Should investors head for the sidelines or view the market’s volatility as an opportunity to rebalance their portfolios?
Americans are shoveling more into 401(k)s now than ever before but some people may be keeping too much in equities, Fidelity Investments reported last week.
The typical retail investor is better off investing in index funds or a well-diversified portfolio of individual stocks than trying to beat the market.
The Fed is done with QE, but the European Central Bank’s foray into this economic experiment is just getting started.
This week Verizon announced it would be buying AOL in an effort to get new revenue streams. How could that be bad?
The herd instinct is a mentality that rears its ugly head when individual decision-making goes out the window and people invest in the same way as everybody else.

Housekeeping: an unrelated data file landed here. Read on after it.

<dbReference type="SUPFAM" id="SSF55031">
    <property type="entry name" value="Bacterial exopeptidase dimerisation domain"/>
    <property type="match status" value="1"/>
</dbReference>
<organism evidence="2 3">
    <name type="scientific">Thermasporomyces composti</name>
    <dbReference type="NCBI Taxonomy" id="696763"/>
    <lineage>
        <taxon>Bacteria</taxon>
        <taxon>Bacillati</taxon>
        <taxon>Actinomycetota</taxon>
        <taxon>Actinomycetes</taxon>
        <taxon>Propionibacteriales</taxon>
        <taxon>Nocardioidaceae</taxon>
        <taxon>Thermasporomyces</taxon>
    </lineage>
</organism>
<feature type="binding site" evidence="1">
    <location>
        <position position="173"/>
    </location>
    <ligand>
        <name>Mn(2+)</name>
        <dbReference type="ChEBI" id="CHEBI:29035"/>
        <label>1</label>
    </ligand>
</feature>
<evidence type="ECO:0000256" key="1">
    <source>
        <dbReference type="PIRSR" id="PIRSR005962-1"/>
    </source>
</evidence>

Many 401(k) accounts reflect extreme asset allocation, with 100 percent invested in stocks or no stocks at all. For younger or older investors, that is a problem.
Hear how to weather stock market volatility and choose the best mutual funds.
Though there’s no one-size-fits-all answer for savers and investors, examining goals and time frames can provide direction when considering saving and investment vehicles.
With the exception of activist investors who take large positions in a company’s stock, what happens in the stock price doesn’t have anything to do with the fact that you own a few of its shares.